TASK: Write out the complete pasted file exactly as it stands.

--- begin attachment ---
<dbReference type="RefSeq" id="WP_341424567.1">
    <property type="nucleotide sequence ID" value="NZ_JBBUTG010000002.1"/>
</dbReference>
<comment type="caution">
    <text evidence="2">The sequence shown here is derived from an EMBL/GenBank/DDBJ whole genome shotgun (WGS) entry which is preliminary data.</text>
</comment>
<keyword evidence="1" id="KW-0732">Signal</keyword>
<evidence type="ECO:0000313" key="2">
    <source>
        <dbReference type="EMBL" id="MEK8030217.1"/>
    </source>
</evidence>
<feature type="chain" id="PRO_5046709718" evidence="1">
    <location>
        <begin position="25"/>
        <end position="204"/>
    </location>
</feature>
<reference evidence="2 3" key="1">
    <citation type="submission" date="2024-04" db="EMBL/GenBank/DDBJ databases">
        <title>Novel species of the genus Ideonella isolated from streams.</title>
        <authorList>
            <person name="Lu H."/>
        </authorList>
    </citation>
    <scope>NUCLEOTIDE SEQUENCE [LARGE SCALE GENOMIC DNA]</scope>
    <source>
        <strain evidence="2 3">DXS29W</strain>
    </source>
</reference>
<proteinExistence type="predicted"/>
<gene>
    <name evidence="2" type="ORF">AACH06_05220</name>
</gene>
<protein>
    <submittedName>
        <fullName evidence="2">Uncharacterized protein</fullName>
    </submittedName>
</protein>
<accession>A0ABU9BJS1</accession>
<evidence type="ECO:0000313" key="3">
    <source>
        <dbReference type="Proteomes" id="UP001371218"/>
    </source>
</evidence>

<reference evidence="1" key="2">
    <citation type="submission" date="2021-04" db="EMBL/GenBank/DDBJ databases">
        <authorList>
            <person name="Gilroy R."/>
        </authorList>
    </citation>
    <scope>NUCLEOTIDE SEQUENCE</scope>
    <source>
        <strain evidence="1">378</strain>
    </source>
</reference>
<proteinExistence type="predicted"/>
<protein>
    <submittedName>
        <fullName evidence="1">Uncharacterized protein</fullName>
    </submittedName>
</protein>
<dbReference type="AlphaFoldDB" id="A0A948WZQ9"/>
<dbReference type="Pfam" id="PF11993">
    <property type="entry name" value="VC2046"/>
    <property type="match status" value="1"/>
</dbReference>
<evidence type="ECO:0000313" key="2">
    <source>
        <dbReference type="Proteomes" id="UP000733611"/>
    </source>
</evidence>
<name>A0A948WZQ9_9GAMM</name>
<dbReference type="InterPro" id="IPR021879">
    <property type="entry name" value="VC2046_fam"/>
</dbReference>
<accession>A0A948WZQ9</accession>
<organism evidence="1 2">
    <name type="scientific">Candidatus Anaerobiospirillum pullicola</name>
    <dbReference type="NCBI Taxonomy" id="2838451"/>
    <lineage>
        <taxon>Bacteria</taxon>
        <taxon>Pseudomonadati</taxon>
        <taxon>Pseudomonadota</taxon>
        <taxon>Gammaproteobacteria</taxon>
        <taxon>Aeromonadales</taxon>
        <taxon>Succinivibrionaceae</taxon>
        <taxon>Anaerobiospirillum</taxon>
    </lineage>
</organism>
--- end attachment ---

<dbReference type="RefSeq" id="WP_341424567.1">
    <property type="nucleotide sequence ID" value="NZ_JBBUTG010000002.1"/>
</dbReference>
<comment type="caution">
    <text evidence="2">The sequence shown here is derived from an EMBL/GenBank/DDBJ whole genome shotgun (WGS) entry which is preliminary data.</text>
</comment>
<keyword evidence="1" id="KW-0732">Signal</keyword>
<evidence type="ECO:0000313" key="2">
    <source>
        <dbReference type="EMBL" id="MEK8030217.1"/>
    </source>
</evidence>
<feature type="chain" id="PRO_5046709718" evidence="1">
    <location>
        <begin position="25"/>
        <end position="204"/>
    </location>
</feature>
<reference evidence="2 3" key="1">
    <citation type="submission" date="2024-04" db="EMBL/GenBank/DDBJ databases">
        <title>Novel species of the genus Ideonella isolated from streams.</title>
        <authorList>
            <person name="Lu H."/>
        </authorList>
    </citation>
    <scope>NUCLEOTIDE SEQUENCE [LARGE SCALE GENOMIC DNA]</scope>
    <source>
        <strain evidence="2 3">DXS29W</strain>
    </source>
</reference>
<proteinExistence type="predicted"/>
<gene>
    <name evidence="2" type="ORF">AACH06_05220</name>
</gene>
<protein>
    <submittedName>
        <fullName evidence="2">Uncharacterized protein</fullName>
    </submittedName>
</protein>
<accession>A0ABU9BJS1</accession>
<evidence type="ECO:0000313" key="3">
    <source>
        <dbReference type="Proteomes" id="UP001371218"/>
    </source>
</evidence>

<reference evidence="1" key="2">
    <citation type="submission" date="2021-04" db="EMBL/GenBank/DDBJ databases">
        <authorList>
            <person name="Gilroy R."/>
        </authorList>
    </citation>
    <scope>NUCLEOTIDE SEQUENCE</scope>
    <source>
        <strain evidence="1">378</strain>
    </source>
</reference>
<proteinExistence type="predicted"/>
<protein>
    <submittedName>
        <fullName evidence="1">Uncharacterized protein</fullName>
    </submittedName>
</protein>
<dbReference type="AlphaFoldDB" id="A0A948WZQ9"/>
<dbReference type="Pfam" id="PF11993">
    <property type="entry name" value="VC2046"/>
    <property type="match status" value="1"/>
</dbReference>
<evidence type="ECO:0000313" key="2">
    <source>
        <dbReference type="Proteomes" id="UP000733611"/>
    </source>
</evidence>
<name>A0A948WZQ9_9GAMM</name>
<dbReference type="InterPro" id="IPR021879">
    <property type="entry name" value="VC2046_fam"/>
</dbReference>
<accession>A0A948WZQ9</accession>
<organism evidence="1 2">
    <name type="scientific">Candidatus Anaerobiospirillum pullicola</name>
    <dbReference type="NCBI Taxonomy" id="2838451"/>
    <lineage>
        <taxon>Bacteria</taxon>
        <taxon>Pseudomonadati</taxon>
        <taxon>Pseudomonadota</taxon>
        <taxon>Gammaproteobacteria</taxon>
        <taxon>Aeromonadales</taxon>
        <taxon>Succinivibrionaceae</taxon>
        <taxon>Anaerobiospirillum</taxon>
    </lineage>
</organism>